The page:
We need to help businesses recognise the value that learning and development can have, and what should be prioritised.
All these measures should be of interest to financial decision makers in any organisation.
Competency frameworks, skills matrices and deep-dive evaluations all have an important role to play – but directly linking activity back to the overall business strategy will prevent L&D from being siloed.
L&D now and for the future
L&D has a pivotal role to play in training and upskilling the UK’s workforce – and is vital for our future.
Despite this, recent City & Guilds Group research found that a third of UK workers did not receive any workplace training last year. This is shockingly high, especially when skills gaps are widening across industries up and down the UK.
Overcoming some of the barriers to upskilling cited by employees across the UK is the next step – whether that’s lack of time, resource, or understanding the skills that will be valuable in years to come.
We also need to help businesses recognise the value that learning and development can have, and what should be prioritised.
This won’t happen overnight - but if we are better able to measure the impact of training programmes, showing once and for all the multitude of business benefits they can bring to individuals and organisations, it will be far easier to make the case for L&D as a force to drive success.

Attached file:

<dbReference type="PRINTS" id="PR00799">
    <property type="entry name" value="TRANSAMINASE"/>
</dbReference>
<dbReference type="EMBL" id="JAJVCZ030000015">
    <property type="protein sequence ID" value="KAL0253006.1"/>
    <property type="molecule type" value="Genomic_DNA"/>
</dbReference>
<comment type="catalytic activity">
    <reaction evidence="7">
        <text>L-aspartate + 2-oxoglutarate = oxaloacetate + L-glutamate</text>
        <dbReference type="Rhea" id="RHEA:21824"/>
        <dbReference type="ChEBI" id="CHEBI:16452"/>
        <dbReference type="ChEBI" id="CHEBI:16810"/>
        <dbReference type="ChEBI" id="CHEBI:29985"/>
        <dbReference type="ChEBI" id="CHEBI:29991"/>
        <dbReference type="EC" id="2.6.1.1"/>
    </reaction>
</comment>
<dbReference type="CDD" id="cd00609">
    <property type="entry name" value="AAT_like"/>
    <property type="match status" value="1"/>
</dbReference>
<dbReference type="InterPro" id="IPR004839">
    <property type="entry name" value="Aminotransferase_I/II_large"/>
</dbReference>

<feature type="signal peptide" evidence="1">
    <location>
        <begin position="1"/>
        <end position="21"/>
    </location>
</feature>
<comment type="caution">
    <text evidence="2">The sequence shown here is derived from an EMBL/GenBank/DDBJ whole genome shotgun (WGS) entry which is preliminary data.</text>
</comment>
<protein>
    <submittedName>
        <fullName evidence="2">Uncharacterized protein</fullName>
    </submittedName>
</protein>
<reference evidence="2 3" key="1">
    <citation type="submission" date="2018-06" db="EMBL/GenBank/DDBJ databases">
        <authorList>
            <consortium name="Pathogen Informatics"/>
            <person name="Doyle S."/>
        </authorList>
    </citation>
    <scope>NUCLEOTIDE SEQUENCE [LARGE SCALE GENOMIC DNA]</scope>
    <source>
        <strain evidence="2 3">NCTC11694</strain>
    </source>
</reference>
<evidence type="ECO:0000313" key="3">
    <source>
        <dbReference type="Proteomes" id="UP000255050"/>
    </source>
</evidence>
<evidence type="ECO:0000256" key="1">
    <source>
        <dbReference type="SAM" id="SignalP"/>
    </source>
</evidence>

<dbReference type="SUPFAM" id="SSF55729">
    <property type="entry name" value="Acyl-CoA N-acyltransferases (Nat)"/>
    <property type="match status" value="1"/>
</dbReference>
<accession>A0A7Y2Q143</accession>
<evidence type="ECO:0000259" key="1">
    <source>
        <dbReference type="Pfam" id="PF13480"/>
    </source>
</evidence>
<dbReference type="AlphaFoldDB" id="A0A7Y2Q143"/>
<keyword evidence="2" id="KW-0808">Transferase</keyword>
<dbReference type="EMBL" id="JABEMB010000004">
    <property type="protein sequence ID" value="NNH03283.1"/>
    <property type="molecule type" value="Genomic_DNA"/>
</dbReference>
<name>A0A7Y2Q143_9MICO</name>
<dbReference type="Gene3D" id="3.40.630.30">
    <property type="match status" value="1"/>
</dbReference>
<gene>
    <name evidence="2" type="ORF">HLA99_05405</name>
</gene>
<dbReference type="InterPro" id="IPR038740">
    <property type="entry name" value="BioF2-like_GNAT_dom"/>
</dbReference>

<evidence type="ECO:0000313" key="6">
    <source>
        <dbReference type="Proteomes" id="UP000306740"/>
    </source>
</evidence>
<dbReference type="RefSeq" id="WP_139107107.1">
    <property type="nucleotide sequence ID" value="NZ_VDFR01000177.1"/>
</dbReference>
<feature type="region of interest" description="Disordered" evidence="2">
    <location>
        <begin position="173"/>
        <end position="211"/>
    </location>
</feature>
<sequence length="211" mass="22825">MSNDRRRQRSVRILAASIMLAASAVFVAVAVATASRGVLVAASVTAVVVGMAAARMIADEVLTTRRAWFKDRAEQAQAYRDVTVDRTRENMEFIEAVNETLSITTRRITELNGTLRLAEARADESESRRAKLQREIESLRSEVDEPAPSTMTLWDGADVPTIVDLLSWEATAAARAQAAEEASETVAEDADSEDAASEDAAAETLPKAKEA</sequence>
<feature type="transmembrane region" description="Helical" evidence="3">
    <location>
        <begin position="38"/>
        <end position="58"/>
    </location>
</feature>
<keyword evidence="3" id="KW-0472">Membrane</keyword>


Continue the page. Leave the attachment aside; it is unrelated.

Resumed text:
Interested in this topic? Read Performance management: should we stop trying to measure the ROI of training and development?
About Chris Jones
Chris Jones is Group Chief Executive of the City & Guilds Group. The Group – which includes City & Guilds, ILM, Kineo, The Oxford Group, Digitalme, e3Learning and Gen2– exists to help people, organisations and economies develop their skills for growth, and sets the standards for corporate learning, on-the-job development and skills recognition.
Chris plays a prominent role in driving the national and international skills agenda – something he has personal experience of as he followed the vocational education path himself. He is a member of the Business in the Community Employment and Skills Leadership team and Chairman at the Activate Learning Group.
Before joining the City & Guilds Group, Chris held several senior management positions in Pearson and Reed Elsevier.